1, FUNDRAISE – For a condition or even a person or family. All over the country there are adult carers struggling to make ends meet as they attempt to juggle work and care, as well as child carers who experience loneliness and miss out on the fun treats our own children often take for granted.
2. READ- Read up about a condition if you have friends or family suffering. As a family we’ve sadly had social workers arrive with no knowledge of our family condition and it takes 10-15 minutes of your time to read up.
3. COOK- Practical daily tasks such as cooking meals can be time consuming, particularly if the carer has to cook separately due to special dietary requirements. Often the carer comes last with little nutrition in their diet due to lack of time. Cooking something wholesome and fresh that they can bung in the freezer will go a long way and relieve stress.
4. HOUSEWORK- Can you help with any daily chores? Walking a dog, or even giving the carer a break by offering your company so they can go out with the dog? Try your hardest to avoid saying ‘Call if u need me’ because they wont, they don’t have time and will find it difficult to ask. Just get stuck in!
5. ASK – Ask about a condition. What things are unique to their care? What do they need daily? You wont offend anyone. Families dont expect you to know these things so don’t fear helping because you don’t know how. Just say you wish to help and ask. This will allow you to offer help in a more practical way.
6. THINK- Before you dial 999, ask yourself, is this a life threatening emergency? I’ve listed examples of when to call 111 and 999 below. The ambulance service visit people everyday who do not need an ambulance, taking vital care away from those who need it.
7. SEND A CARD- How lovely does it make you feel when you receive a thank you card? Long shifts, rude patients and lack of fair pay can all make jobs in the NHS hard but one thank you card can be enough to lift someones spirits at the start of a shift to keep them going. Gratitude always goes a long way.
8. COMMUNITY- Get a local community club to do something for a care home. Perform a dance, sing some songs. Offer to organise it for them. Christmas is often quite a lovely time in care homes with specific activities planned but the rest if the year is when it would go a long way to bring some happiness to the staff and residents.
9. REMEMBER YOUR MANNERS- Never forget these people are just like you and I, they work long shifts, miss out on many special occasions with their family and are greatly over stretched. They want to help you ans will always do the best they can.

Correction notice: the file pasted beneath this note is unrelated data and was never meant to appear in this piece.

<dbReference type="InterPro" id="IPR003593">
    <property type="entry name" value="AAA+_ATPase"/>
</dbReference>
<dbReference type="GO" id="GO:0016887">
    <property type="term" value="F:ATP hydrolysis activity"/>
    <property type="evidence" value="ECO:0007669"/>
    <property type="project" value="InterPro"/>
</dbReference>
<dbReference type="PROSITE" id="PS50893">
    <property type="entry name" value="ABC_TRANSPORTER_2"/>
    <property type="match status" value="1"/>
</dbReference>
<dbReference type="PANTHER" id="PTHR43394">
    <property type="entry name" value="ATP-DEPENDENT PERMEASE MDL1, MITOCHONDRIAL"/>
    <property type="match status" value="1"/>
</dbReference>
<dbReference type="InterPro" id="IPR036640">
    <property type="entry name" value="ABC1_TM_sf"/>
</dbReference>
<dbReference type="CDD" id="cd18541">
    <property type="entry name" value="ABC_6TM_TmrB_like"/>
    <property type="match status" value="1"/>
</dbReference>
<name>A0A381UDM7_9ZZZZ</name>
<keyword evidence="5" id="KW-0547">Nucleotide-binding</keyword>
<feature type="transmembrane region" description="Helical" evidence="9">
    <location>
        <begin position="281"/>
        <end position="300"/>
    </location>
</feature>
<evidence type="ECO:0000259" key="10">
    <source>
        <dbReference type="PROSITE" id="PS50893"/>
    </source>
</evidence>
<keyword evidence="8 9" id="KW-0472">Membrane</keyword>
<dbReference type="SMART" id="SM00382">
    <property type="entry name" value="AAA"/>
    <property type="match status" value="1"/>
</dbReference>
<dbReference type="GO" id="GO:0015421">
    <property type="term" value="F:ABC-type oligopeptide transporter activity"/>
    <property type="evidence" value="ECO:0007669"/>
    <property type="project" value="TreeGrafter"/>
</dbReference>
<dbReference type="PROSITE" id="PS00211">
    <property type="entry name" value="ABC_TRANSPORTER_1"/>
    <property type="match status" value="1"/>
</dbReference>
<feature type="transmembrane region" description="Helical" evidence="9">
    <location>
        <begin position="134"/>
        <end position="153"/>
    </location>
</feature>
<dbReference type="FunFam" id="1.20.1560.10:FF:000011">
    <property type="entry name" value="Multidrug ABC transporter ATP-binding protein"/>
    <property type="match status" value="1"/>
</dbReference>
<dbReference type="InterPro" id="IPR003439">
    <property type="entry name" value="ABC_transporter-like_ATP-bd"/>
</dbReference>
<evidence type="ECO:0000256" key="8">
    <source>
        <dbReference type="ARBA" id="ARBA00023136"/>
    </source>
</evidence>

10. BE HANDS ON – This is based on our experience only. Family members who are unpaid carers rarely have the time or energy to talk emotionally about what they are going through, and in our experience it can often just leave people drained when they return to the task they can’t ‘clock off’ from. Saying things like ‘I don’t know how you do it’ can not only be counter productive but also leave those cared for feeling a burden. My advice would be to instead give some company, learn about their lifestyle and give a little time to help make things easier in a practical and sustainable way.
11. DONATE- I have opened a fundraising page for Sue Ryder, link below and will be keeping this open whilst my care for carers focus remains at the forefront of my fundraising. Here’s some totals you can look out for.
£16 pays for one hours care
£35 pays for one massage session helping patients feel calm and cared for
£50 funds a bereavement session for someone coping with the loss of loved ones
£100 covers the cost of a hospice nurse for the day
Finally, share this blog. Get others on board and give a little love this Christmas (and forever more). Do you have any of your own ideas? I’d love to hear them.
Thank you for taking the time to read. I can’t wait to see your photos. Don’t forget to tag @the_bees_knees.co so I can share them and remember those all important hashtags #wecarethatyoucare #unsungheroes #thanksinpants